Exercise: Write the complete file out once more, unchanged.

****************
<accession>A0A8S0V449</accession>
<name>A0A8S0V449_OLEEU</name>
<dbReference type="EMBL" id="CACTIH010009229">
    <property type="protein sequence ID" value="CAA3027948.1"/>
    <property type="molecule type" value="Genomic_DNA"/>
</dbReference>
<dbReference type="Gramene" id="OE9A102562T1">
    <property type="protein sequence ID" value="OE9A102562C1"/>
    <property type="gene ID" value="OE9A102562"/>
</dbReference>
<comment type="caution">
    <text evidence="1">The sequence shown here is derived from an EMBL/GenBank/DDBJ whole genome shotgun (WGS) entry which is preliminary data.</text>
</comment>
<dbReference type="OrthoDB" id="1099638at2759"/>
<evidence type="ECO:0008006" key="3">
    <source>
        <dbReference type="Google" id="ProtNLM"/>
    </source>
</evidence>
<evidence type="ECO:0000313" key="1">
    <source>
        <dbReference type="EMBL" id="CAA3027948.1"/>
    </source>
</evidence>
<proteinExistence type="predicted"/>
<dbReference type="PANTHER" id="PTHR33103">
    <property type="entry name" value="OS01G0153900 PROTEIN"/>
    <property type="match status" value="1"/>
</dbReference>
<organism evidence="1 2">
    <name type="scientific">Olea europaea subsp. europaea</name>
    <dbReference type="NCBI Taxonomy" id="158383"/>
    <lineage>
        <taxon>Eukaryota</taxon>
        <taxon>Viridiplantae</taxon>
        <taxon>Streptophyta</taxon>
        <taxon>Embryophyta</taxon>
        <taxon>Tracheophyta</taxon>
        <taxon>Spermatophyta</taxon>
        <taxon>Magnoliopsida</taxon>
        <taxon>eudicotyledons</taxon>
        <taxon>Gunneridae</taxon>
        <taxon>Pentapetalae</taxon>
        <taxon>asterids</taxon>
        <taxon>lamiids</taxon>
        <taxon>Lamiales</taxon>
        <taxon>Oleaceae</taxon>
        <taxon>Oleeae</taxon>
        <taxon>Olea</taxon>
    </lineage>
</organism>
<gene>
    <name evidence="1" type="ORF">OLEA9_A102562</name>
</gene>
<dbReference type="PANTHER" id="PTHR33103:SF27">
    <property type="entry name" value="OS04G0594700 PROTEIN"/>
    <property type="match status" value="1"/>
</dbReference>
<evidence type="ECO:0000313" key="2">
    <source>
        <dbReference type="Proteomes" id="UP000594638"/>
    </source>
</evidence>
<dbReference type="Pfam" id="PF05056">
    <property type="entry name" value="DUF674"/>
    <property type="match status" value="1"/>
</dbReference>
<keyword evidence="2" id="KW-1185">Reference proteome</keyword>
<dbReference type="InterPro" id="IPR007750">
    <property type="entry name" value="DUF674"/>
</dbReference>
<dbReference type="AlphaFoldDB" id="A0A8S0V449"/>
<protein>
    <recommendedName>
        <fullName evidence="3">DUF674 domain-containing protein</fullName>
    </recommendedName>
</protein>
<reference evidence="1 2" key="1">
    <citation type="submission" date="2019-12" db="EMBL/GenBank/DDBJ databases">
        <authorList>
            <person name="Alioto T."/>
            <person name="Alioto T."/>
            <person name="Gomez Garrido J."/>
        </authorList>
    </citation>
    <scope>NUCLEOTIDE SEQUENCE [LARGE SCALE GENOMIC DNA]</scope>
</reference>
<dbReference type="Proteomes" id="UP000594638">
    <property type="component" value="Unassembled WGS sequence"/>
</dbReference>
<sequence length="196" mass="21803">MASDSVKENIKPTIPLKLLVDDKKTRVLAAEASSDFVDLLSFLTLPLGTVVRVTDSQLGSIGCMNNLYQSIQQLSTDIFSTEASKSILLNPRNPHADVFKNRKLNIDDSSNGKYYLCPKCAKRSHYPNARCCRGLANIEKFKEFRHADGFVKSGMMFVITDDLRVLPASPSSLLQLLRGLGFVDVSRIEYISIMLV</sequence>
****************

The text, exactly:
<accession>A0A8S0V449</accession>
<name>A0A8S0V449_OLEEU</name>
<dbReference type="EMBL" id="CACTIH010009229">
    <property type="protein sequence ID" value="CAA3027948.1"/>
    <property type="molecule type" value="Genomic_DNA"/>
</dbReference>
<dbReference type="Gramene" id="OE9A102562T1">
    <property type="protein sequence ID" value="OE9A102562C1"/>
    <property type="gene ID" value="OE9A102562"/>
</dbReference>
<comment type="caution">
    <text evidence="1">The sequence shown here is derived from an EMBL/GenBank/DDBJ whole genome shotgun (WGS) entry which is preliminary data.</text>
</comment>
<dbReference type="OrthoDB" id="1099638at2759"/>
<evidence type="ECO:0008006" key="3">
    <source>
        <dbReference type="Google" id="ProtNLM"/>
    </source>
</evidence>
<evidence type="ECO:0000313" key="1">
    <source>
        <dbReference type="EMBL" id="CAA3027948.1"/>
    </source>
</evidence>
<proteinExistence type="predicted"/>
<dbReference type="PANTHER" id="PTHR33103">
    <property type="entry name" value="OS01G0153900 PROTEIN"/>
    <property type="match status" value="1"/>
</dbReference>
<organism evidence="1 2">
    <name type="scientific">Olea europaea subsp. europaea</name>
    <dbReference type="NCBI Taxonomy" id="158383"/>
    <lineage>
        <taxon>Eukaryota</taxon>
        <taxon>Viridiplantae</taxon>
        <taxon>Streptophyta</taxon>
        <taxon>Embryophyta</taxon>
        <taxon>Tracheophyta</taxon>
        <taxon>Spermatophyta</taxon>
        <taxon>Magnoliopsida</taxon>
        <taxon>eudicotyledons</taxon>
        <taxon>Gunneridae</taxon>
        <taxon>Pentapetalae</taxon>
        <taxon>asterids</taxon>
        <taxon>lamiids</taxon>
        <taxon>Lamiales</taxon>
        <taxon>Oleaceae</taxon>
        <taxon>Oleeae</taxon>
        <taxon>Olea</taxon>
    </lineage>
</organism>
<gene>
    <name evidence="1" type="ORF">OLEA9_A102562</name>
</gene>
<dbReference type="PANTHER" id="PTHR33103:SF27">
    <property type="entry name" value="OS04G0594700 PROTEIN"/>
    <property type="match status" value="1"/>
</dbReference>
<evidence type="ECO:0000313" key="2">
    <source>
        <dbReference type="Proteomes" id="UP000594638"/>
    </source>
</evidence>
<dbReference type="Pfam" id="PF05056">
    <property type="entry name" value="DUF674"/>
    <property type="match status" value="1"/>
</dbReference>
<keyword evidence="2" id="KW-1185">Reference proteome</keyword>
<dbReference type="InterPro" id="IPR007750">
    <property type="entry name" value="DUF674"/>
</dbReference>
<dbReference type="AlphaFoldDB" id="A0A8S0V449"/>
<protein>
    <recommendedName>
        <fullName evidence="3">DUF674 domain-containing protein</fullName>
    </recommendedName>
</protein>
<reference evidence="1 2" key="1">
    <citation type="submission" date="2019-12" db="EMBL/GenBank/DDBJ databases">
        <authorList>
            <person name="Alioto T."/>
            <person name="Alioto T."/>
            <person name="Gomez Garrido J."/>
        </authorList>
    </citation>
    <scope>NUCLEOTIDE SEQUENCE [LARGE SCALE GENOMIC DNA]</scope>
</reference>
<dbReference type="Proteomes" id="UP000594638">
    <property type="component" value="Unassembled WGS sequence"/>
</dbReference>
<sequence length="196" mass="21803">MASDSVKENIKPTIPLKLLVDDKKTRVLAAEASSDFVDLLSFLTLPLGTVVRVTDSQLGSIGCMNNLYQSIQQLSTDIFSTEASKSILLNPRNPHADVFKNRKLNIDDSSNGKYYLCPKCAKRSHYPNARCCRGLANIEKFKEFRHADGFVKSGMMFVITDDLRVLPASPSSLLQLLRGLGFVDVSRIEYISIMLV</sequence>